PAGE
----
• Technical support for assembling or hanging the lighting work is recommended.
  • Instructions by the artist may be provided.


  • The Phaistos Disc (also spelled Phaistos Disk, Phaestos Disc), now on display at the Αrchaeological Μuseum of Heraklion, on the island of Crete, was discovered in 1908 by the Italian archaeologist Luigi Pernier in the basements of the northern group of the Minoan palace – site of Phaistos that appeared to have been an administrative centre of Minoan Crete.

This artifact is a fired soft clay disk, possibly dated between 1950 BC and 1400 BC, middle or late Minoan Bronze Age (second millennium B.C.). It is covered on both sides with a unique, sophisticated hieroglyphic script of stamped symbols in a clockwise sequence spiralling toward the centre of the disk. It features 241 tokens, comprising 45 distinct signs, which were apparently made by pressing hieroglyphic ‘seals’ into it. The disk is about 15 cm (5.9 in) in diameter.

The Phaistos Disc has captured the imagination of amateur and professional archaeologists, and many attempts have been made to decipher the code behind the disc’s signs but its purpose and original place of manufacture remain disputed.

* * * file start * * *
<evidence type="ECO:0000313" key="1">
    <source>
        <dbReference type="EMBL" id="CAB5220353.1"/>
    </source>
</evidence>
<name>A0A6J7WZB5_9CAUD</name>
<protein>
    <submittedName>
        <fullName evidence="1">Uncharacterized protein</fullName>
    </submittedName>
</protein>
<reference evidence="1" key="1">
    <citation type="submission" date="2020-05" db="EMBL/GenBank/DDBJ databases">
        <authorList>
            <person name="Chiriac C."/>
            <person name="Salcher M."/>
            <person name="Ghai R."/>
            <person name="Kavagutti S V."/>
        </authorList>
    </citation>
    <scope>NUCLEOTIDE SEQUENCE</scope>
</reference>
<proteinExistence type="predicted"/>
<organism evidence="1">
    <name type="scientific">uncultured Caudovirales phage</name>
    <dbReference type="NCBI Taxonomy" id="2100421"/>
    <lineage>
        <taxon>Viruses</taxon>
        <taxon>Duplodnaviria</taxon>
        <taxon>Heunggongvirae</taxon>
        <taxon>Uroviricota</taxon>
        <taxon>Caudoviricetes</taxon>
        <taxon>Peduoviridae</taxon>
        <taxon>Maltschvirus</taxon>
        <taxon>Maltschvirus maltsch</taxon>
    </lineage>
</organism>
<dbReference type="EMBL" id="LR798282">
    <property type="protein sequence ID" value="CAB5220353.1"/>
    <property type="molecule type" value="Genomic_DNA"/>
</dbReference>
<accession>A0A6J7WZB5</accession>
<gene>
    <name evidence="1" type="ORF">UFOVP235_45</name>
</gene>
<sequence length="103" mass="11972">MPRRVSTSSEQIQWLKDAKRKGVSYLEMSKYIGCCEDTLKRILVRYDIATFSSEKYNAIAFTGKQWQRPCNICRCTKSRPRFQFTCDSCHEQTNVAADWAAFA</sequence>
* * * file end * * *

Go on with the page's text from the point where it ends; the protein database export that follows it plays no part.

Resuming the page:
• Phaistos (Greek: Φαιστός, pronounced [feˈstos]; Ancient Greek: Φαιστός, pronounced [pʰai̯stós], Minoan: PA-I-TO), also transliterated as Phaestos, Festos and Latin Phaestus, is a Bronze Age archaeological site at modern city of Phaistos, a municipality in south central Crete.

The name Phaistos is pre-Greek and survives from ancient Greek references to a city in Crete of that name at or near the current ruins. After 1955 the place name, pa-i-to > Attic type Phaistos, interpreted as Phaistos (written in Mycenaean Greek), began to turn up in the Linear B tablets at Knossos. Its etymology comes from the fa (F)istós (web) = brilliant, glorious.